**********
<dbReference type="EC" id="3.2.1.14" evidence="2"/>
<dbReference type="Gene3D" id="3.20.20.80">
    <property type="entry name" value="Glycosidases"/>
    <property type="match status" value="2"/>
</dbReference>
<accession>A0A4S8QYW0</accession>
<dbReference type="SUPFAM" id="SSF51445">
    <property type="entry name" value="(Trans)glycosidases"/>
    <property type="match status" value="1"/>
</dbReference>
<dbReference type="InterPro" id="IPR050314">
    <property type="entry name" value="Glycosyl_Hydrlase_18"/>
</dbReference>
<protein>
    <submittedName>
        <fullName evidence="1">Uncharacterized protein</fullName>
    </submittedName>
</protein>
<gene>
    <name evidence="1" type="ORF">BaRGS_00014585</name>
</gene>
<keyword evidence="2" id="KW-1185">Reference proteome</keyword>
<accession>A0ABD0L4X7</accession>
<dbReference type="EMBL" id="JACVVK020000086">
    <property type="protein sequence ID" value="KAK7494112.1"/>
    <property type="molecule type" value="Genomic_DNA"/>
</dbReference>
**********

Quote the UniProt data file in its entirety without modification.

<dbReference type="EC" id="3.2.1.14" evidence="2"/>
<dbReference type="Gene3D" id="3.20.20.80">
    <property type="entry name" value="Glycosidases"/>
    <property type="match status" value="2"/>
</dbReference>
<accession>A0A4S8QYW0</accession>
<dbReference type="SUPFAM" id="SSF51445">
    <property type="entry name" value="(Trans)glycosidases"/>
    <property type="match status" value="1"/>
</dbReference>
<dbReference type="InterPro" id="IPR050314">
    <property type="entry name" value="Glycosyl_Hydrlase_18"/>
</dbReference>
<protein>
    <submittedName>
        <fullName evidence="1">Uncharacterized protein</fullName>
    </submittedName>
</protein>
<gene>
    <name evidence="1" type="ORF">BaRGS_00014585</name>
</gene>
<keyword evidence="2" id="KW-1185">Reference proteome</keyword>
<accession>A0ABD0L4X7</accession>
<dbReference type="EMBL" id="JACVVK020000086">
    <property type="protein sequence ID" value="KAK7494112.1"/>
    <property type="molecule type" value="Genomic_DNA"/>
</dbReference>